Tendons attach muscle to bone and are usually surrounded by a sheath that allows them to move easily. Tendinitis is inflammation of the tendon or sheath resulting from overuse by repetitive motion or trauma such as a fall. Symptoms include warmth, pain, swelling, and sometimes a crunching sensation.
Make sure you have tendinitis and not another condition such as arthritis by examining the condition’s history and trying to see what activities re-create symptoms; this also can help determine the exact anatomic location of the injury. An ultrasound or MRI tells you whether it’s tendinitis or tendinosis–collagen degeneration within the tendon.
Once diagnosed, modify daily activities. A massage therapist with tendinitis, for example, should start using more forearm strength to reduce stress on overused fingers. A general rule in dealing with tendinitis is to stop the offending activity, use ice, and try gentle stretching. Avoid pain relievers and anti-inflammatory medications such as ibuprofen, naproxen sodium (Aleve), and ketoprofen, which only mask symptoms and prolong recovery. However, taking supplements such as Pycnogenol and hyaluronic acid can be very effective. Plus, certain exercises also can strengthen tendons and make them resistant to wear. A physical therapist can develop a specific program for your condition.
Diet doesn’t play a major role in this condition, but consuming anti-inflammatory foods can be beneficial for chronic, long-term inflammation. The Mediterranean diet is low in red meat and fried foods, which promote inflammation in the body, and focuses on fruits, vegetables, olive oil and fish, which produce anti-inflammatory byproducts when metabolized.
–Jason Theodosakis, MD, clinical assistant associate professor University of Arizona College of Medicine, Tuscon, Arizona
Tearing tendinous tissue causes bleeding, which leads to inflammation in the body and the release of pain-inducing chemicals. With acute tendon injuries, such as a sprained ankle, I’ll concentrate on the symptoms directly resulting from the injury, which include the degree of swelling, stiffness, discoloration, and response to movement. Chronic tendinitis cases may require an evaluation of a person’s whole constitutional state on mental, emotional, and physical levels. In these instances, unresolved anxiety and stress, for example, can lead to tension in the body, causing strains that are difficult to heal.
Remedies include nutritional, herbal, topical, and natural anti-inflammatory agents as well as manipulative approaches. Hydrotherapy involves alternating between three minutes of applying a moist warm compress and one to two minutes of applying a moist cold compress, forming a sequence that causes tissue to expand and contract. The blood, inflammatory debris, and lymphatic congestion surrounding the torn tissue are drawn away from the area, ultimately increasing the speed and comfort of the healing process. I often recommend natural multi-ingredient agents including glucosamine, chrondroitin sulfate and MSM, which help the body rebuild tissues while increasing tensile strength and elasticity. Certain combinations of enzymes can decrease pain and inflammation while quelling oxidative stress on the tendon. Traumeel ointment is an anti-inflammatory homeopathic topical product that promotes tissue healing.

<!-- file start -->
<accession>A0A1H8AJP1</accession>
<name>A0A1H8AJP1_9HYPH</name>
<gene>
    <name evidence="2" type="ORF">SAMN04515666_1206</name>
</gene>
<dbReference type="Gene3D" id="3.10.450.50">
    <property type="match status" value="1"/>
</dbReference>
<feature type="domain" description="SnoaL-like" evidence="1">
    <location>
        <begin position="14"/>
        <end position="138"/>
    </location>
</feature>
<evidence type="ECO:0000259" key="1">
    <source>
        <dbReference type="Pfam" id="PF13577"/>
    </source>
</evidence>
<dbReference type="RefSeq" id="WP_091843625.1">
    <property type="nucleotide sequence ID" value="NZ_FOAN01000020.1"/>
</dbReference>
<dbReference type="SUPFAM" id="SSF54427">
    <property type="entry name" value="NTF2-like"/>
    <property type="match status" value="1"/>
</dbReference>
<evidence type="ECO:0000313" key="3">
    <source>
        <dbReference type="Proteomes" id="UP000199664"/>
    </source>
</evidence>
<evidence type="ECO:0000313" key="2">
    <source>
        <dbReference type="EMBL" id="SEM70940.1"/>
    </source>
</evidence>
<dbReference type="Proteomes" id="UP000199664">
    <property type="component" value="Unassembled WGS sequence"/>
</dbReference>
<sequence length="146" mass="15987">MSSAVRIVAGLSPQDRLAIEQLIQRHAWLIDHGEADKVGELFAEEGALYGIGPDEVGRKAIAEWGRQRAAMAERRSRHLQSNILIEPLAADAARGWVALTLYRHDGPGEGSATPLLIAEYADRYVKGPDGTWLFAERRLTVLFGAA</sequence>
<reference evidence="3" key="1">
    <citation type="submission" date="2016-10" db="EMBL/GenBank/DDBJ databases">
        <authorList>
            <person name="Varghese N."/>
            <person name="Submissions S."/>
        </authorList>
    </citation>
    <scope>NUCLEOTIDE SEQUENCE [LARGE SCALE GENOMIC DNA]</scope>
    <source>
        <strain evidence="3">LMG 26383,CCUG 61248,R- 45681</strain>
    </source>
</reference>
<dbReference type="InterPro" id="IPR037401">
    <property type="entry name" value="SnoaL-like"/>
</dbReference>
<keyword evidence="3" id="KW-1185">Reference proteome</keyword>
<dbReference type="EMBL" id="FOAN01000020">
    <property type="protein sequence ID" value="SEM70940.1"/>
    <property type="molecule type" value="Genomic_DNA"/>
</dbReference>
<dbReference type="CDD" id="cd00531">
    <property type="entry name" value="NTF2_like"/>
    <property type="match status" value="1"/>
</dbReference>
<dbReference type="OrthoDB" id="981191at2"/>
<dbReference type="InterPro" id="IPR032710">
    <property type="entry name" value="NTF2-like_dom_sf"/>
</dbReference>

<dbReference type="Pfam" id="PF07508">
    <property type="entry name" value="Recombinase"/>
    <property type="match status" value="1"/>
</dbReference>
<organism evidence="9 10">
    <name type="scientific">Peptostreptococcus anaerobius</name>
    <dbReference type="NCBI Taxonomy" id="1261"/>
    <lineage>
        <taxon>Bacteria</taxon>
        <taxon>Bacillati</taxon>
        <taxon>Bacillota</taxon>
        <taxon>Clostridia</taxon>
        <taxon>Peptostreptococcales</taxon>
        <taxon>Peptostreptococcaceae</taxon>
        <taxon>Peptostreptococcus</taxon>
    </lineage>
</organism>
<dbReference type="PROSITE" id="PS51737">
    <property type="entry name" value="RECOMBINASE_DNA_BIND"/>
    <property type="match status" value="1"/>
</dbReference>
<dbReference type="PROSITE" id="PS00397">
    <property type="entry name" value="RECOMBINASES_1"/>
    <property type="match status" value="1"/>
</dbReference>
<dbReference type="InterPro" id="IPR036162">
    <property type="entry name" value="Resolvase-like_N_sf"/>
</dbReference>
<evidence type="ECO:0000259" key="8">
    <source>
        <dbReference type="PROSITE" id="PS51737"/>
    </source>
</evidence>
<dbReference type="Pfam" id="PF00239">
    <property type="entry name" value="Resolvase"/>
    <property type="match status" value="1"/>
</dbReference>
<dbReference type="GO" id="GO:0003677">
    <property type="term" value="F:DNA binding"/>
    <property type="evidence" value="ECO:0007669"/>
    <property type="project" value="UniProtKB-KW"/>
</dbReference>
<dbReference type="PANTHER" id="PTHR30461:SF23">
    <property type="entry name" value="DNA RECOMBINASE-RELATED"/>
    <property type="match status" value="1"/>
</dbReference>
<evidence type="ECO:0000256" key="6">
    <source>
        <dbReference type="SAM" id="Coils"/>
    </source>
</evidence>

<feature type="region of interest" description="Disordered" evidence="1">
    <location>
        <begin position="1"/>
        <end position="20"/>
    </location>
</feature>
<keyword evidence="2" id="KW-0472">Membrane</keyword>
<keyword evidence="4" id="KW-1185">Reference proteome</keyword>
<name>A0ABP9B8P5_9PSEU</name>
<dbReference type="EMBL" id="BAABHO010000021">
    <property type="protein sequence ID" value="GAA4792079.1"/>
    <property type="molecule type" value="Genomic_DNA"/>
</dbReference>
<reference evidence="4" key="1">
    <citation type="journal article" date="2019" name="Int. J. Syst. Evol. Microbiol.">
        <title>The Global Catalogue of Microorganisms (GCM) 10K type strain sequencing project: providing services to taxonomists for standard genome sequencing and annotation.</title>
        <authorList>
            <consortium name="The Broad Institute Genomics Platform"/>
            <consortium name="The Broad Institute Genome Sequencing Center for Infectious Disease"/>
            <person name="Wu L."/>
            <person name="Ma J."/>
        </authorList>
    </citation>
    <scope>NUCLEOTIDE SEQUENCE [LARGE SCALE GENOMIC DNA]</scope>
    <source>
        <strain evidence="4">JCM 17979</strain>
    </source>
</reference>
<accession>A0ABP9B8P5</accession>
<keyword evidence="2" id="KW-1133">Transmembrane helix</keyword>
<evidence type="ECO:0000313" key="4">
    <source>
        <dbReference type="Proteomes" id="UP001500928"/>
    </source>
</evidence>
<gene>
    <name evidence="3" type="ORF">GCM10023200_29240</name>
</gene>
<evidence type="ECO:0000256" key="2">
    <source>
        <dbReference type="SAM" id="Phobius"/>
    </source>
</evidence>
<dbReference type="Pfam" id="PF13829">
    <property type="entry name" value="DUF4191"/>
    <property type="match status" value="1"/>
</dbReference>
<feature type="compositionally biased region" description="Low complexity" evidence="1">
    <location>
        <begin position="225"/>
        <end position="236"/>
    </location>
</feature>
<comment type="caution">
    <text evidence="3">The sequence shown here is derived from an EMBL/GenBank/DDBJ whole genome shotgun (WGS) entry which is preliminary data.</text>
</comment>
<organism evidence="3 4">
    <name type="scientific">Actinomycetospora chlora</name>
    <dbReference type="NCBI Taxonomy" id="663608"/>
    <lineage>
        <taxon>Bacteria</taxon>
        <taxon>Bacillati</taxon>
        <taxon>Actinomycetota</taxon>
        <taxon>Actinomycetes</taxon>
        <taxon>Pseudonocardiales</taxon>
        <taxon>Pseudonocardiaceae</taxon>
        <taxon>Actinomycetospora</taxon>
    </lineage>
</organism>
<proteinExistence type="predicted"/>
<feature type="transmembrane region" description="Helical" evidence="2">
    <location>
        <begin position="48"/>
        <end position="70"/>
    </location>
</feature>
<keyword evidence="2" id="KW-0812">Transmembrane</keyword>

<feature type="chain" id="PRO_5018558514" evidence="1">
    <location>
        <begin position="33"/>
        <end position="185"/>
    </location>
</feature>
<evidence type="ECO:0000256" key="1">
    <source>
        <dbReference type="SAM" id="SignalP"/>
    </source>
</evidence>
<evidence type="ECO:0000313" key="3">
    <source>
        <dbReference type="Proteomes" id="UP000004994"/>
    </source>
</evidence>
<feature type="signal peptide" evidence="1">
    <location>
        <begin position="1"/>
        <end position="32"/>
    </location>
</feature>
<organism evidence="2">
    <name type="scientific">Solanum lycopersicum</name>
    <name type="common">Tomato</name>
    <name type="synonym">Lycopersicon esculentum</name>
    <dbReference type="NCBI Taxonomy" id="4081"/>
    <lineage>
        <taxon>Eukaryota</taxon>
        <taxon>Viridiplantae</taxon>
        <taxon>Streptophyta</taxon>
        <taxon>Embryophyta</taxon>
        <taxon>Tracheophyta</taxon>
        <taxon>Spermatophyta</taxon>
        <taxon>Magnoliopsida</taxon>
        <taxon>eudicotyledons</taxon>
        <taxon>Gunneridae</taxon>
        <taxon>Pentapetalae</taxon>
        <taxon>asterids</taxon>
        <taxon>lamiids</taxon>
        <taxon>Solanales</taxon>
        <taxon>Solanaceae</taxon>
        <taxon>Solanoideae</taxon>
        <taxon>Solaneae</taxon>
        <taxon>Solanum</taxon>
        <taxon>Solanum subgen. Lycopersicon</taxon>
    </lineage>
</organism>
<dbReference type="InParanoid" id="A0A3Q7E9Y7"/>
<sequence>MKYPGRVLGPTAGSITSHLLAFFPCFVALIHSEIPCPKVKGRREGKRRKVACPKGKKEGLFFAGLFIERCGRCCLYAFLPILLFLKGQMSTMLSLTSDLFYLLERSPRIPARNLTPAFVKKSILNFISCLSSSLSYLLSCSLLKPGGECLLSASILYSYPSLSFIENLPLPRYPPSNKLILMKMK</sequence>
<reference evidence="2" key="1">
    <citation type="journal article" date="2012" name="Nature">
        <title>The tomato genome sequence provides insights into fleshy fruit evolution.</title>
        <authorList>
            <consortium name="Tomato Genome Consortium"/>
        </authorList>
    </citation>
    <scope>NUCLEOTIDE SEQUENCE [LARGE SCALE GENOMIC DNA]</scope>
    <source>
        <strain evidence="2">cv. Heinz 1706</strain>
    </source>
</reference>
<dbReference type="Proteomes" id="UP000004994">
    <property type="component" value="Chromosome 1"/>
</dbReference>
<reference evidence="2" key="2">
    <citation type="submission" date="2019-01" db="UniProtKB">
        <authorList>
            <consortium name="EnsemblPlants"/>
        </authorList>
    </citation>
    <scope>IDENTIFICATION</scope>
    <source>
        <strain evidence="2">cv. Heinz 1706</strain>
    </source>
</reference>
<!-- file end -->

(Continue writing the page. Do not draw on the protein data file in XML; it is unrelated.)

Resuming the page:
–Mitchell A. Fleisher, MD, Homeopathic Family Medicine & Nutritional Therapy, Nellysford, Virginia
Orthopedic Massage Therapist
Studies show that overuse disorders such as tendinitis are on the rise as occupations and physical activities that involve repetitive motions become more common. Orthopedic massage specifically targets such pain and injury in the body’s movement structures. With tendinitis, the goal of massage is to relieve tendon stress by reducing the tightness of muscles pulling on tendons while stimulating the tissue-healing process.
Tendinitis treatment often begins with muscle-relaxation techniques that reduce tightness and promote elasticity while avoiding excess pull on tendons. Deep longitudinal-stripping massage works directly on the tendon to encourage fibroblast proliferation (the growth of cells found in connective tissue) and proper healing. Deep-friction massage involves rubbing back and forth across the tendon while applying tissue-stimulating pressure and movement. Self-massage friction techniques are relatively easy to perform and generally can be done several times a day for several minutes to quicken the healing process. Consult a massage practitioner for specifics on where and how to apply pressure.
–Whitney Lowe LMT, Founder, Orthopedic Massage Education & Research Institute, Sisters, Pregon